Day 1 Dec-2 2021
Session 1 11:30-12:15



Superconducting quantum computing

Xiaobo Zhu
xbzhu16@ustc.edu.cn
University of Science and Technology of China

In this talk, I will show our recent progress with our collaborators on superconducting multi-qubits system. We designed and fabricated several versions of quantum processor, on which integrated up to 66 quibts. The fidelity of single-bit gate and two-bit gate are calibrated by randomized benchmarking or parallel cross-entropy benchmarking. For the single-qubit gate, the average error is ~0.14% and that of the two-qubit gate is ~0.59%. I will also show some of the multi-qubits experiment results, e.g., genuine multiparticle entanglement for 12 superconducting qubits[1], quantum walks on a programmable two-dimensional 62-qubit superconducting processor[2], and strong quantum advantage[3].

References:
[1] Phys. Rev. Lett. 122, 110501 (2019).
[2] Science, 372, 948(2021).
[3] arXiv:2106.14734; arXiv:2109.03494



Prof. Xiaobo Zhu received his PhD in condensed matter physics at Institute of Physics, Chinese Academy of Sciences (IOP-China), Beijing in 2003. Between 2003 and 2008, he worked in IOP-China as intern, assistant professor and associated professor. In 2008, he joined NTT Basic Research Laboratories as Research Associate and Senior Research Associate. In 2013, he became a special assigned professor in IOP-China. In 2016, he joined University of science and technology of China as professor.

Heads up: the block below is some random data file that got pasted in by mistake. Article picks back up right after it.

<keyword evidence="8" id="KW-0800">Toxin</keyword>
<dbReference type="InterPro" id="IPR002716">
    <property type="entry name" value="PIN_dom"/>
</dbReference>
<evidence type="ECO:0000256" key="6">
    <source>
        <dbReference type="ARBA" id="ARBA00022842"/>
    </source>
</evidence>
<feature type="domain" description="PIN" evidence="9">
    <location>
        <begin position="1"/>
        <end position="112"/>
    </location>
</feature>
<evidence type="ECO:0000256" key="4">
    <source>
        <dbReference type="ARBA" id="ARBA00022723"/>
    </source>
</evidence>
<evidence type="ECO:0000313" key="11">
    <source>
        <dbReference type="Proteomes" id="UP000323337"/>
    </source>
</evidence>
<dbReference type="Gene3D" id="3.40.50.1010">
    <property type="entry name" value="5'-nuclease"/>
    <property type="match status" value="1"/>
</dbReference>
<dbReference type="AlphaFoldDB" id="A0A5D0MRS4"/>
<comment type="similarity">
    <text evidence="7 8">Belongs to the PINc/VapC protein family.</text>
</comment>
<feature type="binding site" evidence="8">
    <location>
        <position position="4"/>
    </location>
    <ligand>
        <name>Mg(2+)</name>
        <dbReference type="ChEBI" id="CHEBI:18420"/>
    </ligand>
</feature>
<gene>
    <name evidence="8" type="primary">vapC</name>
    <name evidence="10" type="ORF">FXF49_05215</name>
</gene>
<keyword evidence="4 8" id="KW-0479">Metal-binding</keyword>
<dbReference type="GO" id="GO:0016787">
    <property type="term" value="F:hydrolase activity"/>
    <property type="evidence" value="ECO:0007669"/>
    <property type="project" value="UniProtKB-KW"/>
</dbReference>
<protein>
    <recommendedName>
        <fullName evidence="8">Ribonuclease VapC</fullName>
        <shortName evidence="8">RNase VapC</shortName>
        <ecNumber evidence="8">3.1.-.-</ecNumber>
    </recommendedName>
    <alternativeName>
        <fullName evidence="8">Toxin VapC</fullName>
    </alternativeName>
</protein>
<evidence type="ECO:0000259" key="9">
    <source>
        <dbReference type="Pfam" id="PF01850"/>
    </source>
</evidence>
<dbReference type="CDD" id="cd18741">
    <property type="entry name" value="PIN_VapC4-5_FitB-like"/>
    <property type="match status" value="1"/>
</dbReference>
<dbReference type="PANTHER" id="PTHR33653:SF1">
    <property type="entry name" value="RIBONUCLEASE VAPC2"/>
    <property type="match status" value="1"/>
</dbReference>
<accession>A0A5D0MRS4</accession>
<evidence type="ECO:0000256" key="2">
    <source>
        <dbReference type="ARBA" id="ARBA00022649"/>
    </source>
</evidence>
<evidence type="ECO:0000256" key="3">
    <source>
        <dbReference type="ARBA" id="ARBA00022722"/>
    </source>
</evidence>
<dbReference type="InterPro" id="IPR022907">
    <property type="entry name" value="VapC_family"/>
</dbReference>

His team is dedicated to develop the scalable superconducting quantum computing. He have been responsible for developing several generations of highly coherent superconducting quantum processors, setting up ultra-low noise control and readout platform at millikelvin temperatures, and building up software and hardware of the room-temperature electronics. They developed a two-dimensional programmable superconducting quantum processor, Zuchongzhi, which is composed of 66 functional qubits in a tunable coupling architecture. Based on this state-of-the-art quantum processor, they achieved larger-scale random quantum circuit sampling, with a system scale of up to 60 qubits and 24 cycles and therefore exhibited strong quantum advantage. The achieved sampling task is about 6 orders of magnitude more difficult than that of Sycamore. in the best classic simulation.